"In our core business, it's about dealing with changes in the market, how the product is funded and sold," he said. "The changes (deal with) what the customer wants in a custom-made product and their expectations of delivery and cost — in an Amazon/Walmart world — and the changes you have to make in the operations of the business to support and succeed in the market."

Two key instruments are driving this mission: strategic acquisitions designed to bolster vertical integration and updated technology the ensure the company isn't left on the sidelines during the next generation.

DeMoulin

Adamski declined to disclose the company's revenue, but said DeMoulin has seen near double-digit growth in the past five to seven years. "We've done that through organic growth expanding the breadth and depth of our product offerings, and also through acquisitions," he said.

Last year, DeMoulin acquired Ohio-based Midwest Band & Front Line Accessories and its Otterwear brand of raincoats and uniform protection, as well as Iowa-based Band-Mart/Choir-Mart, a uniform and music equipment retailer. Prior to that, the company acquired Ashley Headwear, a maker of marching band headgear, including the classic shako, and became the exclusive distributor of RejuviTex – a trademarked, eco-friendly synthetic fabric.

Adamski said that while there hasn't been a lot of consolidation in the past five years, he expects to see more in the future. Like DeMoulin, many of the company's contemporaries are also aging. But unlike DeMoulin, they don't have the buying power that comes with being the biggest player in the industry.

"They're starting to age out," Adamski said of DeMoulin's contemporaries, "so they have to determine if they want to pass it on to the family or sell out."

Adamski said the company continues to look for acquisition targets. “The most logical way (to grow) is for us to acquire businesses complementary to our markets and core competencies, which allows us expand the depth and breadth of our customer base and product offerings.”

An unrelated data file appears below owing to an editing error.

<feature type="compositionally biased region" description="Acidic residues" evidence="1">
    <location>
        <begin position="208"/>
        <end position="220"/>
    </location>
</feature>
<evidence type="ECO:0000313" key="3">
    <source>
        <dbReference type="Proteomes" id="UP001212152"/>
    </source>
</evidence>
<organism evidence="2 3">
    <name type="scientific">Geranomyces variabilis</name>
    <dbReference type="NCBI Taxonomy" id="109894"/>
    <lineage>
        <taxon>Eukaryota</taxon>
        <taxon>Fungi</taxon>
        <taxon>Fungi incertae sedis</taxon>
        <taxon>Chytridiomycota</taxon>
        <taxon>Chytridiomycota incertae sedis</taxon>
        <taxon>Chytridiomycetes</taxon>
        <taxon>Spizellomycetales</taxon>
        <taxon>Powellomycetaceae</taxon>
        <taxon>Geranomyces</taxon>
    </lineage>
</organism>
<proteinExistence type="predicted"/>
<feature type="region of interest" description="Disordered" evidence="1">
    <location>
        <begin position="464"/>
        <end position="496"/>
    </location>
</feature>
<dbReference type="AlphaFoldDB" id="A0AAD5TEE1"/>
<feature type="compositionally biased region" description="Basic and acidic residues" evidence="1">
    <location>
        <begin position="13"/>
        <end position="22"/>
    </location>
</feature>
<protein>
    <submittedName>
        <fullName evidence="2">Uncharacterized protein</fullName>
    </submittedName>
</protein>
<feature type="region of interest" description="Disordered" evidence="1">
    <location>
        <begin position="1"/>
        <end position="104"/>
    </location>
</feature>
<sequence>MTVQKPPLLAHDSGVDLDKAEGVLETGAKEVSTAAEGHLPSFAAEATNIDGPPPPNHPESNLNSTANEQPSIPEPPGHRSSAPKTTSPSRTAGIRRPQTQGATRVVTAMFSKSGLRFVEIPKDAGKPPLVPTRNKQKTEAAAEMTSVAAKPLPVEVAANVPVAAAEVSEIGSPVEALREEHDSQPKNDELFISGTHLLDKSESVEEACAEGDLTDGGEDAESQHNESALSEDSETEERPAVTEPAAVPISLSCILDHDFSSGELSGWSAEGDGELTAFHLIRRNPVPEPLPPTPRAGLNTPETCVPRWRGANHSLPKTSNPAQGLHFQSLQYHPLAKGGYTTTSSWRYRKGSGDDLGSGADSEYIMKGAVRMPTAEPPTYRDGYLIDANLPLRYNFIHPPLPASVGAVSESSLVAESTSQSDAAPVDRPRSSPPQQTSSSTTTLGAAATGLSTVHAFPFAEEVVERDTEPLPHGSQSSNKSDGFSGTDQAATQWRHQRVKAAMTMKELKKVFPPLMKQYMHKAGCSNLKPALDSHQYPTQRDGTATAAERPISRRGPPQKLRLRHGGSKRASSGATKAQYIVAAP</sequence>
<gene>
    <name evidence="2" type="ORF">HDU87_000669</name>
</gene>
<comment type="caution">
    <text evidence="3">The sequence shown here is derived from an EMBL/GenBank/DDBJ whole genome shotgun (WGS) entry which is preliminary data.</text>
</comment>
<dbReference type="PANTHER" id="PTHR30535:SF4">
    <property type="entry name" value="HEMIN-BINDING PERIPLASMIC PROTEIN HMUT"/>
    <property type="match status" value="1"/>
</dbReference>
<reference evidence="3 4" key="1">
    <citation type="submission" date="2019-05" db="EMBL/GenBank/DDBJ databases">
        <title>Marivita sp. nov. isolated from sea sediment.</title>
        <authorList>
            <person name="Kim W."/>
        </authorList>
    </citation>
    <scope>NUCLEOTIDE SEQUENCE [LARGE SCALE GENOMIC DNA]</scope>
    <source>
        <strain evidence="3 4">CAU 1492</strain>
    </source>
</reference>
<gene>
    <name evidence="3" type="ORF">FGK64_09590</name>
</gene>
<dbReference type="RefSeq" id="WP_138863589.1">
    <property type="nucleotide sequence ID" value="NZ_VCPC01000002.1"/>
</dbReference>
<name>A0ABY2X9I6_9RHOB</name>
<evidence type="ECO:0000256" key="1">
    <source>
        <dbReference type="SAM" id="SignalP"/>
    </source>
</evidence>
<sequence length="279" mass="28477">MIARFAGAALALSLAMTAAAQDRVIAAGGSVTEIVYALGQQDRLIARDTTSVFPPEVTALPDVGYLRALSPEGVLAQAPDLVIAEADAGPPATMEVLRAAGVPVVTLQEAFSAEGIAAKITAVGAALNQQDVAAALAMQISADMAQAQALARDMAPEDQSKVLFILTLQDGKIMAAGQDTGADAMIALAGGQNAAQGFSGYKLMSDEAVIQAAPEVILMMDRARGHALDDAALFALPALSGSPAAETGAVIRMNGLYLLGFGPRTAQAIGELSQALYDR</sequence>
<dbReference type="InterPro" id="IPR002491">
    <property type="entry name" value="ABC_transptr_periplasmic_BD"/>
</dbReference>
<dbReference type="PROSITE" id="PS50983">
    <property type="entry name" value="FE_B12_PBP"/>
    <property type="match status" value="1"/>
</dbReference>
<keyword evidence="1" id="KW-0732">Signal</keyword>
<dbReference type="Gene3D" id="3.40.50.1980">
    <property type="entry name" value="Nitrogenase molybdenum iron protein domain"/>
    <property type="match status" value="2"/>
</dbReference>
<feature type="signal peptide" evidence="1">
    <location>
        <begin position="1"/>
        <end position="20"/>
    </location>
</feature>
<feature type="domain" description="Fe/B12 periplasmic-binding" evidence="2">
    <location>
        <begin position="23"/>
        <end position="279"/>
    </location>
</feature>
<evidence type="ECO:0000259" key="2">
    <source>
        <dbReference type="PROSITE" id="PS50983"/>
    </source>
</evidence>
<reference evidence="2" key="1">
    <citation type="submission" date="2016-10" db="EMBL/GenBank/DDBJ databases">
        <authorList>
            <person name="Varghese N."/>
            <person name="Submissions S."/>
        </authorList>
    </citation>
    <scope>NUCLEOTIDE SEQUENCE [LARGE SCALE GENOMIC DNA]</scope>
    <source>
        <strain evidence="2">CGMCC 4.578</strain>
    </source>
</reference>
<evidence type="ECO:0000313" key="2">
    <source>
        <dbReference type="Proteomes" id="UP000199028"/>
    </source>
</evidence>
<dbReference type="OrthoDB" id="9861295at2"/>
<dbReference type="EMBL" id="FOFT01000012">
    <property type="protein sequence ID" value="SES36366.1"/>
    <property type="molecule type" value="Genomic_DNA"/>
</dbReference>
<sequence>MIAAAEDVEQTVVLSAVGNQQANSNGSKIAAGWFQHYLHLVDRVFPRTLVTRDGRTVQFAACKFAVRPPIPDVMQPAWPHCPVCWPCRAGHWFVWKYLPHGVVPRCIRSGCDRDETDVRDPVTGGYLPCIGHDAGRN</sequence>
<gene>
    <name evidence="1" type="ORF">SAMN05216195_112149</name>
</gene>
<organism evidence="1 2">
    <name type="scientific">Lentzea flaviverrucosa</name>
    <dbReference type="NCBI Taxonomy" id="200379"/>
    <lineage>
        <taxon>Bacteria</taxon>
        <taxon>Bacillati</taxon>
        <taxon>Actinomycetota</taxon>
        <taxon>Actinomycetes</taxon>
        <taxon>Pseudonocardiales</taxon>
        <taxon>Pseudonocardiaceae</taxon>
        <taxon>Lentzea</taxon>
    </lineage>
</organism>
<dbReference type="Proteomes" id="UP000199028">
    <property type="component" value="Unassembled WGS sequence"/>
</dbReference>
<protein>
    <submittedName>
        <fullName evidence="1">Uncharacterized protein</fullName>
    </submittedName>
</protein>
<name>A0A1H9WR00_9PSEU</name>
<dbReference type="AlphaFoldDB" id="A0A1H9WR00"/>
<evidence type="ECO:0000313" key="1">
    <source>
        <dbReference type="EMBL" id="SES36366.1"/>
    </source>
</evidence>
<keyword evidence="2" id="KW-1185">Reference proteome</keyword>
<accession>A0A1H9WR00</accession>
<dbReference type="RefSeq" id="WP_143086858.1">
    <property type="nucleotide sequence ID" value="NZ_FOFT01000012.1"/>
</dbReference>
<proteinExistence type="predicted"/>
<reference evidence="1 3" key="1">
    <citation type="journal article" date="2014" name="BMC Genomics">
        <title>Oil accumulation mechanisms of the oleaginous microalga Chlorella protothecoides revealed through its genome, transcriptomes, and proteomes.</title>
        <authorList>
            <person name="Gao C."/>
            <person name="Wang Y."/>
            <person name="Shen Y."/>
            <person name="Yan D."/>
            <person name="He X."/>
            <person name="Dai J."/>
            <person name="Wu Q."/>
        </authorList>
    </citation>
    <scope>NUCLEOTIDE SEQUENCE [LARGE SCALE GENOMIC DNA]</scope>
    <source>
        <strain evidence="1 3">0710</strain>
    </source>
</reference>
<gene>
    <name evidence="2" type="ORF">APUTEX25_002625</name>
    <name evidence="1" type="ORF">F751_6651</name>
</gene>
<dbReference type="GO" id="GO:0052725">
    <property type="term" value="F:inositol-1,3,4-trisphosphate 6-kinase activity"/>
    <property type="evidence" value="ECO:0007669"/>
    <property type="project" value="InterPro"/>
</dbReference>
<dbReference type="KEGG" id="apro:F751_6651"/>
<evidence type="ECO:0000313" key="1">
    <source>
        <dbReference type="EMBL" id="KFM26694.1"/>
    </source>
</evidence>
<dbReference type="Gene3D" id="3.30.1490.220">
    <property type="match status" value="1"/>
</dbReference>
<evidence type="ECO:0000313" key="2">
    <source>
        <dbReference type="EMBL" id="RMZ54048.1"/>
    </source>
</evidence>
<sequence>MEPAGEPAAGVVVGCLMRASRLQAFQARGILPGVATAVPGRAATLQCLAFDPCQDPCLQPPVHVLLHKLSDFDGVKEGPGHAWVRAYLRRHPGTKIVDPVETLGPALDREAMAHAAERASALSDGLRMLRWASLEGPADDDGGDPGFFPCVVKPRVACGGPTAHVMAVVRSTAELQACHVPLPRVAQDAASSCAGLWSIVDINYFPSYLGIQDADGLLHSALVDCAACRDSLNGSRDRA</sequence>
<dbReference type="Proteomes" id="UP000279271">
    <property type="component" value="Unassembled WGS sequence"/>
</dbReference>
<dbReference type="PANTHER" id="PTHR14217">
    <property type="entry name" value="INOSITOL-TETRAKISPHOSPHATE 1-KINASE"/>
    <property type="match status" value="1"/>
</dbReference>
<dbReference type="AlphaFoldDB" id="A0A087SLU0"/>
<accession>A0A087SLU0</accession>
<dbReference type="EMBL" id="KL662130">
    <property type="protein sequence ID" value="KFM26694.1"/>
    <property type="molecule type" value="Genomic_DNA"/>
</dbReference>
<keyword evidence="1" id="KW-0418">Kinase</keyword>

Keeping the band playing
DeMoulin has about 150 employees in Greenville and another 20 salespeople spread across the U.S., with non-employee dealers who represent the company internationally. It counts customers "on every continent except Antarctica," including Asia and Africa, Adamski said.

Attracting workers is one of its biggest challenges. The low national unemployment rate means the labor pool is already shallow, and DeMoulin's relatively remote locale doesn't make the situation any easier.

"We continue to face the same issues as all other companies in terms of finding labor, due to the low unemployment in a good economy," Adamski said. "But we feel more of the effect in rural areas, where populations are either declining or aging."

Labor's also getting more expensive. In Illinois, the minimum wage is set to rise to $10 an hour on July 1, 2020, and $15 an hour by 2025. “We are currently in the highest-wage state compared to our competitors, and with that base increasing, which could also affect every other employee and their rates, it is difficult to pass that increase onto our customers, and our competitors will make that challenging.” Adamski said.

Technology has been a difference-maker. The manufacturing process at DeMoulin mixes old-world craftsmanship with modern technology. Uniform pants and coats are cut by machines, while tasks such as fabric stretching, detail work and trimming are done by hand.

“Technology has made us more efficient in both the factory and front office and it helps offset some of difficulties in finding labor.” Adamaski said.

Despite the uncertainties, Adamski remains optimistic about the company’s future.

In 10 years, when DeMoulin turns 137, Adamski expects the company will be twice the size it is today, while maintaining its status as industry's field commander, leading the march, setting the pace.


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The Illinois SBDC International Trade Center is funded in part through a cooperative agreement with the U.S. Small Business Administration, the Illinois Department of Commerce and Economic Opportunity, and Southern Illinois University Edwardsville as a service to Illinois small businesses